A lineage of black female scholars
As a student in academic theology I quickly learned the significance of intellectual lineage. People whose theology was shaped by Karl Barth called themselves “Barthians.” Those who organized their theological or political commitments around the work of Michel Foucault were known as “Foucauldians.” I wasn’t in graduate school more than a year before I had been exposed to several different readings—and rereadings and readings of the rereadings—of some aspect of “Du Boisian” thought or politics. While my courses may have mentioned or given a reading to a woman of color, they were never framed around the theoretical assumptions or contributions of black women. There was no lineage related to black women.
The question of black women’s representation in classrooms, scholarship, and society is not new. What Brittney Cooper offers so brilliantly is a critical intervention in a time when black women’s contributions to American life continue to be rendered invisible or misrepresented. Immersing readers into the intellectual thought of black women activists such as Mary Church Terrell, Pauli Murray, and Toni Cade Bambara, Cooper presses us past the question of representation into an understanding of the forces and patterns that diminish the significance of marginalized people.
Cooper frames her book with a “Cooperian” approach, building upon the theory and practice of another Cooper, Anna Julia Cooper, an early 20th century black scholar and activist. Brittney Cooper argues that a critical difference between the approach of A. J. Cooper and that of her more celebrated contemporary W. E. B. Du Bois is in how they balance the competing identities of race, gender, and class. “In [A. J.] Cooper’s account of racial identity, a Black female experience of embodiment brought these competing national identities into generative tension, whereas in Du Bois’s account, competing identities threatened to dismember the Black self.” Brittany Cooper’s use of A. J. Cooper highlights a theme that resounds throughout the text: black women thinkers navigated multiple points of marginalization.
Society’s refusal (even within the male-dominated black scholarly community) did not prevent black women from doing intellectual work. They used whatever means were available—memoirs, speeches, lists, and even intellectual genealogies—to shape discourse about issues that were fundamental to the black community. Even more crucially, this work was necessarily embodied. These women refused to leave the realities of their bodies behind in their thinking and writing. The result is a legacy of “bodily discourse,” a refusal to distance intellectual questions from lived realities. Experience is not something to get past, but a fundamental point of inquiry. In a society that sought to reduce black women to sexualized objects or render them invisible, these thinkers had to think through their gender, their class, and their sexuality to make sense of themselves in the world.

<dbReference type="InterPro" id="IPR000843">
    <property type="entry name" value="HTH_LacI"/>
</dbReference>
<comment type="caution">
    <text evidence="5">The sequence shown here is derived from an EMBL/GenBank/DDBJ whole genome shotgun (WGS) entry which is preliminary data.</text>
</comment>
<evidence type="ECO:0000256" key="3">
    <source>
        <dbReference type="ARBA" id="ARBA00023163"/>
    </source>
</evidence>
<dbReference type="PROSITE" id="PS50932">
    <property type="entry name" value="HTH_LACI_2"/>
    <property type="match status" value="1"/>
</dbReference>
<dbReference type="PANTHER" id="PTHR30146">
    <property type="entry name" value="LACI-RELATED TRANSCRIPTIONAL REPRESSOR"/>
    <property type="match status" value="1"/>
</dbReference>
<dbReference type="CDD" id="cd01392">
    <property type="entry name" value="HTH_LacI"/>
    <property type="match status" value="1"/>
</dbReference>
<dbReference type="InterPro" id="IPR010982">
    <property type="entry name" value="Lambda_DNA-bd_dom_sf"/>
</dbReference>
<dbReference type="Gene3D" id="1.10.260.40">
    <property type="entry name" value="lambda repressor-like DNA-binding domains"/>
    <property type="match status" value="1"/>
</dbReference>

The intellectual and communal labor of black women intellectuals demonstrates a sobering and liberating truth: we cannot escape the contingencies of our bodies or the discourses that shape them. Yet it is through our bodily contingencies that we can truly find freedom. For the black women in Cooper’s study, their embodied intellectual discourse created deeper commitments to building movements, developing relationships, navigating institutions, and mobilizing communities. Cooper challenges us to consider what any academic project might look like if it were to wrestle with the bodily and contextual nature of our intellectual lives.
In a way, Cooper is giving us a genealogy of #blackgirlmagic, the recent hashtag used to highlight the accomplishment and brilliance of black women. Not simply a signal of innate natural ability, #blackgirlmagic takes up the potentially anti-intellectual notion of magic and recasts it as the glorious confluence of insight gleaned from study and skill wrought from practice, oriented toward an unrelenting commitment to the beauty, thriving, and freedom of individuals and their communities.
By moving “beyond respectability,” Cooper’s black feminist thought takes us into the constructive possibility that has marked so many black women’s lives. This possibility is rooted in bodies that make room for others, grounded in dignity and the recognition of their power, wisdom, and worth. Connecting this legacy to our current moment, Cooper reminds us:
In the streets, in the academy, and online, Black women thinkers continue to reimagine and reshape the terms upon which Black women’s knowledge production takes place. . . . [The Movement for Black Lives] is inherently Cooperian in its insistence that Black women’s bodies and lives (cis and trans) offer a space of possibility and place through which to cathect our best thinking about how to get free.
In our current moment, we are faced with complex questions about the relationship between intellectual work and practical community building, the balance between difference and a sense of community, and how to think about human life and flourishing. Cooper shows us that there have been women thinking about these questions all along.